Being a compact phone and priced on the lower side compared to the Galaxy S22 Plus and Galaxy S22 Ultra, I am glad Samsung chose to ship the Galaxy S22 in India with Qualcomm’s Snapdragon 8 Gen 1 processor. That makes the Galaxy S22 the fastest compact Android smartphone on the market.
The lack of a microSD card slot did bother me as a user. Although I am not a content creator or YouTuber, I do feel that 128GB of internal storage will quickly run out if you use this phone for shooting videos in 4K or store lots of mobile games and music. A 256GB storage option is also available, but you need to pay Rs 76,999 for that model.
The Galaxy S22 runs the same OneUI 4.1 on top of Android 12 as the rest of its lineup and takes advantage of the new Material Design approach. I have had no issues with the user interface, except for the inclusion of duplicate apps like Samsung’s version of the internet browser in addition to the ones from Google. Samsung will provide at least four years of software and security updates, if you buy the Galaxy S22. To my knowledge, no Android smartphone manufacturer other than Samsung, is promising this – not even Google which only promises three years of OS updates for its Pixel phones.
It’s commendable to see how Samsung managed to make the Galaxy S22 as good as the Galaxy S22 Plus in terms of features and performance. But I do want to point out here that the S22’s battery isn’t any close to the S22 Plus, it can’t be given the size. The battery doesn’t last quite as long as the bigger phones, and that is a reality. For me, it’s good enough but that doesn’t mean I expect you to use this phone differently from a bigger-screen sized smartphone. Intense usage drains the tiny 3700mAh battery like crazy, and although the phone managed to last just about a day, it’s not bad but also not so great. Wired charging is restricted to 25W, not the maximum 45W that the Galaxy S22 Plus is capable of. However, the S22 matches the other members of the Galaxy S22 family with 15W wireless charging. Call quality, 4G and wifi reception were solid.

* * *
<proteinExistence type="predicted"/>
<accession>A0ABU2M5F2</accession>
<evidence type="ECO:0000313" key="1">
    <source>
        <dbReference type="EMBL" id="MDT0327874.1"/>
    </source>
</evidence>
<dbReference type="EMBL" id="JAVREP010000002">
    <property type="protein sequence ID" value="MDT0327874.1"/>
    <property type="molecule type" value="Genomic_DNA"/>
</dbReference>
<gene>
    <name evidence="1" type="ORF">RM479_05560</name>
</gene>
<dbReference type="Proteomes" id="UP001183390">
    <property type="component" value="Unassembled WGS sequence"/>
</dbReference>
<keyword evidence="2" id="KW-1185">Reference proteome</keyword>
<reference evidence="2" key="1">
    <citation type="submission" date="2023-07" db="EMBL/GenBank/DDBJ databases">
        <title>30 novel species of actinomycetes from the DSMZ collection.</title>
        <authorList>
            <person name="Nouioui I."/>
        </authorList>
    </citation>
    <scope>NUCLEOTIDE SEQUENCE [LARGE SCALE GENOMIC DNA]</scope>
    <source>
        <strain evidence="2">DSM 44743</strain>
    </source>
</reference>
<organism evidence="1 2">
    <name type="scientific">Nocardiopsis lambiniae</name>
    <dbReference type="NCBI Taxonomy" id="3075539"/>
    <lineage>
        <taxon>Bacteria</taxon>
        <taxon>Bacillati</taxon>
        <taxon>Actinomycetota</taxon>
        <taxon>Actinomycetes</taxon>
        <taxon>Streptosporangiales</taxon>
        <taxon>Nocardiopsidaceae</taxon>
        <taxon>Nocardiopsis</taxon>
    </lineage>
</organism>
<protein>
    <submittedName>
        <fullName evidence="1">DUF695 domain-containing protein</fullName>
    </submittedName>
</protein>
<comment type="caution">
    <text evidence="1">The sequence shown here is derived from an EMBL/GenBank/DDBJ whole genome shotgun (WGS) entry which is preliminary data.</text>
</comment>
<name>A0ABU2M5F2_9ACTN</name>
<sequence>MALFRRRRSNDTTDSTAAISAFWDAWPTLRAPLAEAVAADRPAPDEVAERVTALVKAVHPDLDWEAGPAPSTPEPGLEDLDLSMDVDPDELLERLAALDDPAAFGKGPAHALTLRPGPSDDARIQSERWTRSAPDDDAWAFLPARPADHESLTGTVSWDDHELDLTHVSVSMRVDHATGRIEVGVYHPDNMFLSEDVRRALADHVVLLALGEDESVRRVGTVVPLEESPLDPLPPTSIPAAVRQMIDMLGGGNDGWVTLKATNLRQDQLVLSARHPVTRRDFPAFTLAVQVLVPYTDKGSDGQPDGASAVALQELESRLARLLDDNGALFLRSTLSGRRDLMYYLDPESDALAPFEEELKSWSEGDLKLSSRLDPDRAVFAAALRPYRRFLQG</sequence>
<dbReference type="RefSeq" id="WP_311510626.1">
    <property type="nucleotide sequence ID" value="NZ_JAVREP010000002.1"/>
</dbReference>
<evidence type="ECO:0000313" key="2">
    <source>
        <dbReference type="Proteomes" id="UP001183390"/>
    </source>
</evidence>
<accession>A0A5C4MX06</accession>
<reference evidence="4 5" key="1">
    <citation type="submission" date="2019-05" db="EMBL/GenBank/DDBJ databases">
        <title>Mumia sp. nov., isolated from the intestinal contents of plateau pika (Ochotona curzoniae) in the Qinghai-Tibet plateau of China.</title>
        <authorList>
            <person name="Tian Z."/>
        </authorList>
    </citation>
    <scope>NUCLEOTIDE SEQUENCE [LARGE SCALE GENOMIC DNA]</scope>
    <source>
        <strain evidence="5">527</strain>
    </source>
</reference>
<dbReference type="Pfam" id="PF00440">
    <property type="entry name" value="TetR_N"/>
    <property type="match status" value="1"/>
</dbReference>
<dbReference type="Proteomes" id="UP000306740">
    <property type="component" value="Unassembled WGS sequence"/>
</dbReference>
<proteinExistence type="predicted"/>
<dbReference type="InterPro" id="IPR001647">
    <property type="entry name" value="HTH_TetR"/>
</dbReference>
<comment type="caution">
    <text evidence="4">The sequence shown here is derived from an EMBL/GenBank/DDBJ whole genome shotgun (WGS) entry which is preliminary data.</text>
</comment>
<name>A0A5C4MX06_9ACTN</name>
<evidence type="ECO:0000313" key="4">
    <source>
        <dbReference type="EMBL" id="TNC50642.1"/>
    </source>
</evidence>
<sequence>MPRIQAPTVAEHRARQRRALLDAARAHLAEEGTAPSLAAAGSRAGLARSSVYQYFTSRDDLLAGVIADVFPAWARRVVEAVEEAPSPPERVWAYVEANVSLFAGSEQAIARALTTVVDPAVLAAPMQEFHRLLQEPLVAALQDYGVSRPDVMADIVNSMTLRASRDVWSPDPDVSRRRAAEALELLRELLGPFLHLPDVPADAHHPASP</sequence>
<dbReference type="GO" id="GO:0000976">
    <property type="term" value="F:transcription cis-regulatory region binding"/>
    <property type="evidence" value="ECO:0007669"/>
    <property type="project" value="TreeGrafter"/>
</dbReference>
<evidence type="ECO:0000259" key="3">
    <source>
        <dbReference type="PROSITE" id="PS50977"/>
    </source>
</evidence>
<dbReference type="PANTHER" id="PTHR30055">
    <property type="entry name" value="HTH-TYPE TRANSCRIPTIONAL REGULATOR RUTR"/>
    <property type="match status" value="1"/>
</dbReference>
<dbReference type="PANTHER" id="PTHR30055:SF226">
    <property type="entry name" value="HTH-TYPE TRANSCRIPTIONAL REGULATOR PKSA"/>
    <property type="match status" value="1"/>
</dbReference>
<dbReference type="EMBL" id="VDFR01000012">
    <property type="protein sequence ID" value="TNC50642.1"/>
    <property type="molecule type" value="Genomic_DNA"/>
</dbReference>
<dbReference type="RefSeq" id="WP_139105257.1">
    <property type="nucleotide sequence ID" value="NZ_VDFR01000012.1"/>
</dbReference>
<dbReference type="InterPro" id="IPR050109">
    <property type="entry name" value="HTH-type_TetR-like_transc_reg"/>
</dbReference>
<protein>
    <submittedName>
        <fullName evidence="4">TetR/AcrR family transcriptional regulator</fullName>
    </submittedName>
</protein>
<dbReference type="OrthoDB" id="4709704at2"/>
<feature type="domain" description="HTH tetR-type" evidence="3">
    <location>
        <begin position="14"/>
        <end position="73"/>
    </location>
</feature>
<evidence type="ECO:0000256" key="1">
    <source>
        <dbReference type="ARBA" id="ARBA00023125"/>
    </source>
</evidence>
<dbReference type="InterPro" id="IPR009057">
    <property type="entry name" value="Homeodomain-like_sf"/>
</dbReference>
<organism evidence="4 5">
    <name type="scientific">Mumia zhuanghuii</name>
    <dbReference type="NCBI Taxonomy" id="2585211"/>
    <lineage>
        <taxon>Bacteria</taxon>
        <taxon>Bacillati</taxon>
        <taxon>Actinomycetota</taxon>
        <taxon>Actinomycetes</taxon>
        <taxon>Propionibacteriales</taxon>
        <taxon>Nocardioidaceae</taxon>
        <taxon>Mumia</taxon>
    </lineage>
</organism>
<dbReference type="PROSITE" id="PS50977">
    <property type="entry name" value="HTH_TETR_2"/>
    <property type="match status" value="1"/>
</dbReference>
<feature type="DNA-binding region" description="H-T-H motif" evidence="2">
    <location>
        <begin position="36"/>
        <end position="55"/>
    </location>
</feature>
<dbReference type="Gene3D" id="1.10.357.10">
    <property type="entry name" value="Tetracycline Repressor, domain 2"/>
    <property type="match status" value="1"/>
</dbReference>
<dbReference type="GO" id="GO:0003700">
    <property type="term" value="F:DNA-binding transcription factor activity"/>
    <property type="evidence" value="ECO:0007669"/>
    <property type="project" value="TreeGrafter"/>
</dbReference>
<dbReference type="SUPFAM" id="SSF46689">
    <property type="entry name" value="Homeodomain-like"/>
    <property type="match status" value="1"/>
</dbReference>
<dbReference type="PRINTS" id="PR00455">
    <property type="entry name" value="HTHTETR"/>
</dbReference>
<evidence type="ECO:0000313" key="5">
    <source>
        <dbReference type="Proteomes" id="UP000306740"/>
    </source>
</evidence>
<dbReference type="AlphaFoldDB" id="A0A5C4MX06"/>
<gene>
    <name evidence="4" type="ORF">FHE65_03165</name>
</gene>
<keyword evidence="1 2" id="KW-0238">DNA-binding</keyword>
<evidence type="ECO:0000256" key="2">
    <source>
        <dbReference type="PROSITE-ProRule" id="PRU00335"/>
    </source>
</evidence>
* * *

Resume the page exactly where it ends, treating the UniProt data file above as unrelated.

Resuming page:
Samsung Galaxy S22 review: Camera and video quality
The Galaxy S22 has the exact same camera setup as the Galaxy S22 Plus. There’s the 50-megapixel main wide-angle camera, a 12-megapixel ultra-wide camera and a 10-megapixel 3X telephoto camera. I have already shared my detailed experience of the camera system on the Galaxy S22 Plus. You can read the review here.
For me, though, the biggest improvement in the Galaxy S22 lineup is the camera. It’s a very good camera system, closer to the shots you get on the iPhone 13 but tuned in a Samsung way. The main camera captures detailed shots in good lighting conditions and this time the low-light performance has been drastically improved over the previous generation models. The telephoto camera has a 3x optical zoom and produces sharper images in good light. Meanwhile, the ultra-wide camera is better than what you get on the iPhone 13 and the camera samples (below) proves my point. I wish the 10-megapixel selfie camera could be better. The Galaxy S22 is great at capturing videos; the video is excellent at handling different lighting conditions.
Samsung Galaxy S22 review: Should you buy it?
It’s a question you need to ask yourself before shelling out Rs 72,999 on the Galaxy S22. I liked the Galaxy S22, because I have an affinity for compact smartphones. I have my own reasons to use smaller phones – I am happy to live with trade-offs. I am aware the battery life won’t match the same level as the Galaxy S22 Plus, and I am okay with that. But that does not mean the Galaxy S22 also works for you. I know people who want a bigger screen and bigger battery and aren’t ready to settle for a phone with a smaller footprint. They are willing to pay more – and for them the Galaxy S22 Plus makes sense.
The Galaxy S22 feels like a phone that is specifically made for certain users, and I am one of them. I don’t mind paying more for a compact smartphone but I want the device to have a great camera, fast performance, long software support, bright and beautiful display and decent storage.